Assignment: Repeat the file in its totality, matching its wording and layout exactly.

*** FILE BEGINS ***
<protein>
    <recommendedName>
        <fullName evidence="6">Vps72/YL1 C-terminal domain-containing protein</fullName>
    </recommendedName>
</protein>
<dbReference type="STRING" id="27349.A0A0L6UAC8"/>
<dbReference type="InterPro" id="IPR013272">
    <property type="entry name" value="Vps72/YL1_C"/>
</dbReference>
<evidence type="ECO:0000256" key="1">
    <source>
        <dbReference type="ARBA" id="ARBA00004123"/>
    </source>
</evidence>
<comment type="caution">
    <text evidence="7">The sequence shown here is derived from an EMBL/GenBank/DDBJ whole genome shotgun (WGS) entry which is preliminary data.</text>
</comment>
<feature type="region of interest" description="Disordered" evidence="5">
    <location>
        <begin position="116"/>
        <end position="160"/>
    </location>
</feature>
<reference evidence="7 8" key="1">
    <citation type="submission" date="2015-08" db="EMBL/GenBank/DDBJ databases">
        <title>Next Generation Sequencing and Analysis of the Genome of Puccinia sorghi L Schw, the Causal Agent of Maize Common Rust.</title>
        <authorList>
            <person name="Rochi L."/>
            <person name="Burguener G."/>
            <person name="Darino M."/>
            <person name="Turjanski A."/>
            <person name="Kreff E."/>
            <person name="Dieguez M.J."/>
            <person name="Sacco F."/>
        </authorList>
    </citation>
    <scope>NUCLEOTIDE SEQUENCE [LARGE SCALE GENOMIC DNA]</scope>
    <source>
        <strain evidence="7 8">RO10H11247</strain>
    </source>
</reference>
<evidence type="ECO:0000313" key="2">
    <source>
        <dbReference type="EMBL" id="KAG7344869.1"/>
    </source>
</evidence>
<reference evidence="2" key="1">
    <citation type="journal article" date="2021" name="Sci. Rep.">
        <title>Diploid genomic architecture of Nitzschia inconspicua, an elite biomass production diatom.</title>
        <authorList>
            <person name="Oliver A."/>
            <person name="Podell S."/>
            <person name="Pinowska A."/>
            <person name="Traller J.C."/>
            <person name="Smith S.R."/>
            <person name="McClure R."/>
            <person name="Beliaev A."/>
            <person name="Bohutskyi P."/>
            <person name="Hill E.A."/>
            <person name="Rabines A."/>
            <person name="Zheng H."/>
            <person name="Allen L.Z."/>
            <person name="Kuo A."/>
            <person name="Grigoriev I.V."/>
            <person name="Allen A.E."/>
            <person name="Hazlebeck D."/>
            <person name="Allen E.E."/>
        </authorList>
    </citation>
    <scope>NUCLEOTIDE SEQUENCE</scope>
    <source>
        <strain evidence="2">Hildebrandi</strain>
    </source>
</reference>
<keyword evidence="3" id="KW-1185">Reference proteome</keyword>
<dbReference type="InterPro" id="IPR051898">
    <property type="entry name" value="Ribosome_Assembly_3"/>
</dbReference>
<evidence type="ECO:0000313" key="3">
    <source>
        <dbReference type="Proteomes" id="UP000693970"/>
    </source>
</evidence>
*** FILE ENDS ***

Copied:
<protein>
    <recommendedName>
        <fullName evidence="6">Vps72/YL1 C-terminal domain-containing protein</fullName>
    </recommendedName>
</protein>
<dbReference type="STRING" id="27349.A0A0L6UAC8"/>
<dbReference type="InterPro" id="IPR013272">
    <property type="entry name" value="Vps72/YL1_C"/>
</dbReference>
<evidence type="ECO:0000256" key="1">
    <source>
        <dbReference type="ARBA" id="ARBA00004123"/>
    </source>
</evidence>
<comment type="caution">
    <text evidence="7">The sequence shown here is derived from an EMBL/GenBank/DDBJ whole genome shotgun (WGS) entry which is preliminary data.</text>
</comment>
<feature type="region of interest" description="Disordered" evidence="5">
    <location>
        <begin position="116"/>
        <end position="160"/>
    </location>
</feature>
<reference evidence="7 8" key="1">
    <citation type="submission" date="2015-08" db="EMBL/GenBank/DDBJ databases">
        <title>Next Generation Sequencing and Analysis of the Genome of Puccinia sorghi L Schw, the Causal Agent of Maize Common Rust.</title>
        <authorList>
            <person name="Rochi L."/>
            <person name="Burguener G."/>
            <person name="Darino M."/>
            <person name="Turjanski A."/>
            <person name="Kreff E."/>
            <person name="Dieguez M.J."/>
            <person name="Sacco F."/>
        </authorList>
    </citation>
    <scope>NUCLEOTIDE SEQUENCE [LARGE SCALE GENOMIC DNA]</scope>
    <source>
        <strain evidence="7 8">RO10H11247</strain>
    </source>
</reference>
<evidence type="ECO:0000313" key="2">
    <source>
        <dbReference type="EMBL" id="KAG7344869.1"/>
    </source>
</evidence>
<reference evidence="2" key="1">
    <citation type="journal article" date="2021" name="Sci. Rep.">
        <title>Diploid genomic architecture of Nitzschia inconspicua, an elite biomass production diatom.</title>
        <authorList>
            <person name="Oliver A."/>
            <person name="Podell S."/>
            <person name="Pinowska A."/>
            <person name="Traller J.C."/>
            <person name="Smith S.R."/>
            <person name="McClure R."/>
            <person name="Beliaev A."/>
            <person name="Bohutskyi P."/>
            <person name="Hill E.A."/>
            <person name="Rabines A."/>
            <person name="Zheng H."/>
            <person name="Allen L.Z."/>
            <person name="Kuo A."/>
            <person name="Grigoriev I.V."/>
            <person name="Allen A.E."/>
            <person name="Hazlebeck D."/>
            <person name="Allen E.E."/>
        </authorList>
    </citation>
    <scope>NUCLEOTIDE SEQUENCE</scope>
    <source>
        <strain evidence="2">Hildebrandi</strain>
    </source>
</reference>
<keyword evidence="3" id="KW-1185">Reference proteome</keyword>
<dbReference type="InterPro" id="IPR051898">
    <property type="entry name" value="Ribosome_Assembly_3"/>
</dbReference>
<evidence type="ECO:0000313" key="3">
    <source>
        <dbReference type="Proteomes" id="UP000693970"/>
    </source>
</evidence>